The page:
The limestone and clay of Burgundy’s winegrowing areas
The soil was built up from the sediment of tropical seabeds. Burgundy's limestone contains countless fragments of fossilised shells and the small limestone concretions (oolites) are a reminder of tropical marine life at that time. In many ways, these Jurassic landscapes are comparable to the white sandy shorelines and lagoons seen in the Bahamas and the Persian Gulf today. The alternating layers of marl and limestone (Comblanchien stone, Corton stone etc.) are reminders of successive rises and falls in sea level.
A beneficial fault
Like the great East African Rift Valley, which is currently breaking down, the valley that ran from Alsace through Burgundy to the Beaujolais area thirty million years ago collapsed, leaving behind the future east-facing vineyards overlooking the Rhine and Saône plains.
Stony materials: reminders of the low temperatures of the last Ice Age
When glaciers ran from the North Pole down to London and Brussels, Burgundy was a land of cold steppe and permafrost similar to that of Lapland or Siberia today. In summer, melting snow formed torrents of water that gouged out the corries that now cut into the vineyards on the hillsides, carrying with them blocks of stone and pebbles which created wide debris cones.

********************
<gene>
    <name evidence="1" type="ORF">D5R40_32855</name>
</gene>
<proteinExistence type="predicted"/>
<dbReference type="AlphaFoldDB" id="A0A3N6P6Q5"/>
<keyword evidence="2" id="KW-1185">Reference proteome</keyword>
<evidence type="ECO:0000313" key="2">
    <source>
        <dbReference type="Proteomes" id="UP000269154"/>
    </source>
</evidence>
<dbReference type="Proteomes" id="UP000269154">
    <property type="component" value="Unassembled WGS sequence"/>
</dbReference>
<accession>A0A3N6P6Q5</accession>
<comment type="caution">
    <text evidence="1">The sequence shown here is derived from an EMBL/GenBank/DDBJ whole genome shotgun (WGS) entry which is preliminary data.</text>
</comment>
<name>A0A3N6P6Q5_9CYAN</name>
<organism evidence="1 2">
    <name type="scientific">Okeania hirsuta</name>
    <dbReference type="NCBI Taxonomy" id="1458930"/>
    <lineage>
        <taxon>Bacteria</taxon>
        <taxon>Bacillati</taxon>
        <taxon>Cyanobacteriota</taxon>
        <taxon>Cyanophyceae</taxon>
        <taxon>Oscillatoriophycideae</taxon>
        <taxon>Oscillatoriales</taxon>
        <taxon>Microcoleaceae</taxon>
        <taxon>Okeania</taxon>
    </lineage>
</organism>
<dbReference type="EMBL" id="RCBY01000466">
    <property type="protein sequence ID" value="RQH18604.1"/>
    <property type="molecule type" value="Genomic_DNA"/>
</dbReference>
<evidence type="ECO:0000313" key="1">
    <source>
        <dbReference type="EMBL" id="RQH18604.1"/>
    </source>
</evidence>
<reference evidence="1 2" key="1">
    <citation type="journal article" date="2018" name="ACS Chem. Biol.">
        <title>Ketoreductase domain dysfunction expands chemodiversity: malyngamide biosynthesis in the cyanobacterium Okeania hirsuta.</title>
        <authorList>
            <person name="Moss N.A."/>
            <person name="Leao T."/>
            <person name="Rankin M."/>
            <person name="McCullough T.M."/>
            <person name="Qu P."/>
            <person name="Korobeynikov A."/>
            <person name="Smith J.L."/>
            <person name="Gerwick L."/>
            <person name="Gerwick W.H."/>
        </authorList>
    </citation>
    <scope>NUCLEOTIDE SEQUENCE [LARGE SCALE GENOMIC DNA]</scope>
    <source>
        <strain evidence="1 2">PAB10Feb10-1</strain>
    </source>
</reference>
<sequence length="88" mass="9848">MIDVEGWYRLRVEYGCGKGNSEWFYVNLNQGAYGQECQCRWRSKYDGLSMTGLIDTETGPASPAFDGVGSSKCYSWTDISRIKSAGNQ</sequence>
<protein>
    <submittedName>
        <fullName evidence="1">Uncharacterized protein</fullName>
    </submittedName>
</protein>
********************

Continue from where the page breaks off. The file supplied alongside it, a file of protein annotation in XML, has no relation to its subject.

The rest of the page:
The creation of today’s landscapes
After the last period of climate warming ten thousand years ago, the bare countryside was initially carpeted in forests of pines, followed by hazelnuts and lime, then beech and oak. From then on, the soil gradually built up at the expense of the limestone rocks by integrating the organic matter produced by the breakdown of leaf litter caused by the ongoing action of micro-organisms. The photo shows a contemporary mixed forest of conifers and deciduous trees similar to the original forests, before Man intervened. These hillsides are ready to be planted with vines.
The emerged tip of the iceberg